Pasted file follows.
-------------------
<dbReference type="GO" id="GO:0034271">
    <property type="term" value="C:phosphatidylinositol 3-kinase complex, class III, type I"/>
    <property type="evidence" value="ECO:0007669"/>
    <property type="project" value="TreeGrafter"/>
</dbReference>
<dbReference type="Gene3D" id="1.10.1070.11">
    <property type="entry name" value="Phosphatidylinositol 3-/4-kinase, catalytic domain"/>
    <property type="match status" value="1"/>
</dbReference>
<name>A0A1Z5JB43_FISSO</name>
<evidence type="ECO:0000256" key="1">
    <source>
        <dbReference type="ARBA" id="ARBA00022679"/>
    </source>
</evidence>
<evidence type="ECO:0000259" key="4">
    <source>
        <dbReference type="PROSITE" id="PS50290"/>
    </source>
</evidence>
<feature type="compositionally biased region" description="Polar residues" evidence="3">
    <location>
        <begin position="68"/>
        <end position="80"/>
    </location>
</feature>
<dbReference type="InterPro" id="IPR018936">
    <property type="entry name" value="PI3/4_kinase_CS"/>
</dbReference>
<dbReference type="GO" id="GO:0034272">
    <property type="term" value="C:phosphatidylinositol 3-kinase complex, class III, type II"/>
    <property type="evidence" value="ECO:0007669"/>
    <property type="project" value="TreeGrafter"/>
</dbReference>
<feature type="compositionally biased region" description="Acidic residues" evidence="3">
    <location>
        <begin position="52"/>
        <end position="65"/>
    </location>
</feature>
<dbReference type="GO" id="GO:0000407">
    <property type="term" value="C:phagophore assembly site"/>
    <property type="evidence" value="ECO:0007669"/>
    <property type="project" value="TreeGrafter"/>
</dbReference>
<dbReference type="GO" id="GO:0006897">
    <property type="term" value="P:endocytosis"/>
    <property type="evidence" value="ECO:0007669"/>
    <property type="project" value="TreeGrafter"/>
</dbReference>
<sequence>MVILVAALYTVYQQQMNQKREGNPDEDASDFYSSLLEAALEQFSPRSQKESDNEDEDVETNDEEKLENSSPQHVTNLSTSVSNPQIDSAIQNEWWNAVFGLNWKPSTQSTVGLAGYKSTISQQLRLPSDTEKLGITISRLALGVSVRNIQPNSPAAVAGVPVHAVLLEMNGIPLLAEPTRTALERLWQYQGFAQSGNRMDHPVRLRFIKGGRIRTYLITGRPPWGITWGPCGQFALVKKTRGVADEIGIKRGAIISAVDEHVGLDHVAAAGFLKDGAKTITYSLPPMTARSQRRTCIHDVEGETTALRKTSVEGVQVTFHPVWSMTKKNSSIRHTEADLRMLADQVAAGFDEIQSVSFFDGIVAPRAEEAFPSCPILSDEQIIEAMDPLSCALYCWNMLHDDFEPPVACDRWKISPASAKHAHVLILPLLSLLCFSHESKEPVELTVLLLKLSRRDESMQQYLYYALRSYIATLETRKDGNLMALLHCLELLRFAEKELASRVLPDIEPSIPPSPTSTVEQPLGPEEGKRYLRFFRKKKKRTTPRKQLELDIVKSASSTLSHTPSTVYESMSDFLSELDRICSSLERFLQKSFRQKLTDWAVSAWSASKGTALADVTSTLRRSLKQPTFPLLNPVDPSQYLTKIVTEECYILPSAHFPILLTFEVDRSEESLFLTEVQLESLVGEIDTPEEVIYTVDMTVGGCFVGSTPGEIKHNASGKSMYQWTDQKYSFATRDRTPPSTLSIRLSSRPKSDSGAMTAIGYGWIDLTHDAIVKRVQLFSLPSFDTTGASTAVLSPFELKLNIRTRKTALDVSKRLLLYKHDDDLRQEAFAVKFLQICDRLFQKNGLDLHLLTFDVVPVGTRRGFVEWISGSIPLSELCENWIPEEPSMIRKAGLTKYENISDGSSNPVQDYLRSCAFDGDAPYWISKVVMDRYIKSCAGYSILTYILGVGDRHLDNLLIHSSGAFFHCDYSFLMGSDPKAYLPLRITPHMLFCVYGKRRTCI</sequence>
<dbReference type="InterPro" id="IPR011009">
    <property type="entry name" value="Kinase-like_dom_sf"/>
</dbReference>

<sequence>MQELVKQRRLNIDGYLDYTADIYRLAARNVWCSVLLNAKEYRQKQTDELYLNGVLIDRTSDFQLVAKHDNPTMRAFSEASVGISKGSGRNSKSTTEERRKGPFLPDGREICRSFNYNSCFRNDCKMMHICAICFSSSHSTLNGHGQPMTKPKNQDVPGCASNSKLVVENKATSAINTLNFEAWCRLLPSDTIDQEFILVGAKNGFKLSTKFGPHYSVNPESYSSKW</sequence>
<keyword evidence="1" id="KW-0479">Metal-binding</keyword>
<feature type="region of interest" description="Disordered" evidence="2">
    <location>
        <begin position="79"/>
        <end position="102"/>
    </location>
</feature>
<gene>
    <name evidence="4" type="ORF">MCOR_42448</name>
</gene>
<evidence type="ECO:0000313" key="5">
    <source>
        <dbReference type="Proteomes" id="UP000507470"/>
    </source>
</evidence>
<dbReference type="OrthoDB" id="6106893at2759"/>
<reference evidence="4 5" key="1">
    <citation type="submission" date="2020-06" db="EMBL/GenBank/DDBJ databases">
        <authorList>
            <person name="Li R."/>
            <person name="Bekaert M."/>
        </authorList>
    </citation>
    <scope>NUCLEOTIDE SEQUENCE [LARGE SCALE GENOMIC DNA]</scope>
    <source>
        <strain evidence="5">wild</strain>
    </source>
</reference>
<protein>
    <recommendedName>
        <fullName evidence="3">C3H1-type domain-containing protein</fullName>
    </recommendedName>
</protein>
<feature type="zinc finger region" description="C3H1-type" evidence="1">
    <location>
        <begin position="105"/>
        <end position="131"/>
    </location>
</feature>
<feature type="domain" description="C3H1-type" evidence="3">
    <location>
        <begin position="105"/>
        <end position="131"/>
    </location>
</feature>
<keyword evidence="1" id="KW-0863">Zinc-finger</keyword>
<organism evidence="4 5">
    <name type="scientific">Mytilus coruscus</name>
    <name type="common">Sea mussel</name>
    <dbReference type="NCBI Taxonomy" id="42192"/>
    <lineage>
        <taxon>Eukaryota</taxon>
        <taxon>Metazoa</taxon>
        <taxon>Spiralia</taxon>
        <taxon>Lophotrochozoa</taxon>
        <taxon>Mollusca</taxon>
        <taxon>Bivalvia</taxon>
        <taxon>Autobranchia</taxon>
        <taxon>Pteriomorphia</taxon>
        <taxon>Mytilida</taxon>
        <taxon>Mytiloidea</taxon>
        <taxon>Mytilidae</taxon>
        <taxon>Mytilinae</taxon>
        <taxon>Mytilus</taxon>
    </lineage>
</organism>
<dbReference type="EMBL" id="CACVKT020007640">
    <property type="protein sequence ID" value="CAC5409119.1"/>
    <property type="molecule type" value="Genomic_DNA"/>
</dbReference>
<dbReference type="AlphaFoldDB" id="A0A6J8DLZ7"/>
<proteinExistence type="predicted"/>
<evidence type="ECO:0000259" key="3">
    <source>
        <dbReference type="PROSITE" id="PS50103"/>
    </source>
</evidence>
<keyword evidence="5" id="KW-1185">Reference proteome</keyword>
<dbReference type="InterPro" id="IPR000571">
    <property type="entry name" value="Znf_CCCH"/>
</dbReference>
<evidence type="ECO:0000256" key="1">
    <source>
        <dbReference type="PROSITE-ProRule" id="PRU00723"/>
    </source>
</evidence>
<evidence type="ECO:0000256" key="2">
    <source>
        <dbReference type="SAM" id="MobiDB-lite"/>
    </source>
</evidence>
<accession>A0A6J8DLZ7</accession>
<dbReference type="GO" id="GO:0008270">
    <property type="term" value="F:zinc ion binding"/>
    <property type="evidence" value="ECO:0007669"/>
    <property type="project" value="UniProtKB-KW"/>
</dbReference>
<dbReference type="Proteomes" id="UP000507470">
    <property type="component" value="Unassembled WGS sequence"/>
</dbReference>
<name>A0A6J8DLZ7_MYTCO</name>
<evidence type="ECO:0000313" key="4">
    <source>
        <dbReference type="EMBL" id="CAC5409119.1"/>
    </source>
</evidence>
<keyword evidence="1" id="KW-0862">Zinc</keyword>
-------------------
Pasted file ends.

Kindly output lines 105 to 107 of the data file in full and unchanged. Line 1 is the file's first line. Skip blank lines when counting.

    <dbReference type="NCBI Taxonomy" id="42192"/>
    <lineage>
        <taxon>Eukaryota</taxon>